Some people say that English is one of the most difficult languages to learn. If English is your first language, you probably don’t think so. But those who learned English as a second or third language would likely disagree. My associate Ramona Rea (@RamonaRea), who proofreads my blogs, recently commented on how nuanced English is, and how often those of us for whom English is our first language use the right terms or pronunciations without even thinking about it.
All languages have their own unique idioms and word pronunciations that vary geographically. Many languages have a series of rules to follow for correct grammar. Those rules may be extensive and complicated and require a lot of learning up front, but once you’ve learned them, you feel like you can converse well 90 to 95% of the time. I’ve studied German, French, and Spanish, and that was the case with each of them. There’s always a need to learn more vocabulary, but if you know the rules, you’re pretty much good to go.
When a grammar and spelling enthusiast such as me starts to explore the nuances of the English language, I get a greater appreciation for all of the exceptions to the rules. It seems like there are more exceptions than rules. How is anyone ever supposed to learn and remember all of them?
Let’s have some fun with the many contradictions in the English language.
How do you pronounce words ending in “ough”? Is it “off” or “uff” or “oh” or “ew”?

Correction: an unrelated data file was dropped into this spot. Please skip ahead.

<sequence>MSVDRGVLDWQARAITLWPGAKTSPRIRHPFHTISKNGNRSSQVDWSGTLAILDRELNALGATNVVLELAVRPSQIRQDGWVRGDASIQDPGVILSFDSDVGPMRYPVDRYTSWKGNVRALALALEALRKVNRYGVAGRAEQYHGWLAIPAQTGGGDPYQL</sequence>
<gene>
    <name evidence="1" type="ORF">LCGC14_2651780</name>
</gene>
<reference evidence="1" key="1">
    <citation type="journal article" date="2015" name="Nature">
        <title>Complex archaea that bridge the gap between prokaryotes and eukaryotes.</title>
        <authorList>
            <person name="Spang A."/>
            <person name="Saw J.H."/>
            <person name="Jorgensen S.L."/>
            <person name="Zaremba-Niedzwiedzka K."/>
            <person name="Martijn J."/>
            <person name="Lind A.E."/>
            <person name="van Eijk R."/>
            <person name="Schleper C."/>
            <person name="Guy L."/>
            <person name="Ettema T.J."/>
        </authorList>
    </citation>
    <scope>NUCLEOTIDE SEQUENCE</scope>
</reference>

How do you pronounce “oo” in a word? Is it “ew”, “uh”, or “oh”?
Plurals can be challenging as well:
One goose, two geese. But one moose, two moose.
One mouse, two mice. But one house, two houses.
One tooth, many teeth. One booth, many booths.
One appendix, two appendices (in books only), or two appendixes (in bodies or books).
You probably know the rule of “I before E except after C,” such as in receive, ceiling, receipt and perceive. But here’s an exception, when you run a feisty heist on a weird, beige, foreign neighbour. Or when you plan to do science on a glacier.
Many words can be pronounced different ways, where each pronunciation has a different meaning. These are called homographs:
The bandage was wound around his leg to cover his wound.
It’s time to present her the present.
Startled, the dove dove into the bushes.
When does are near, a buck does funny things.
She shed a tear when she saw the tear in the curtains.
A large-mouthed bass was painted on the head of the bass drum.
I did not object to the object.
The teacher had to subject the subject to a test.
I need to read what I read again.
We were too close to the door to close it.
The wind was too strong to wind the sail.
The farm was used to produce produce.
A minute is 60 seconds, but something minute is very tiny.
I’m not content with this content.
Why does “fridge” have a D in it, but “refrigerator” does not?
Why are “Zoey” and “Zoe” pronounced the same, but “Joey” and “Joe” aren’t?
Why is it that you can drink a drink, but you can’t food a food?
If a vegetarian eats vegetables, what does a humanitarian eat?
If “read” is the past tense of “read”, then why is “led” the past tense of “lead”?
Why are a slim chance and a fat chance the same thing?
How can transparent be both invisible and obvious?
Is the S or C in “scent” silent?
Why are boxing rings square?
Why does an alarm go off when it’s on?
Why is a wise man the opposite of a wise guy?
Why is a bag man holding all the money while a bag lady is poor?
Why does the word monosyllabic have five syllables?
Why are taking a shower and giving a shower two very different showers?
Yes, it seems that English can be a confusingly difficult language to learn. Luckily, people like me who enjoy obsessing about getting the text “just right” are available to help those who struggle with the language or don’t have the time to double- and triple-check everything.
I look forward to receiving your feedback, and I welcome suggestions for future weekly writing tips.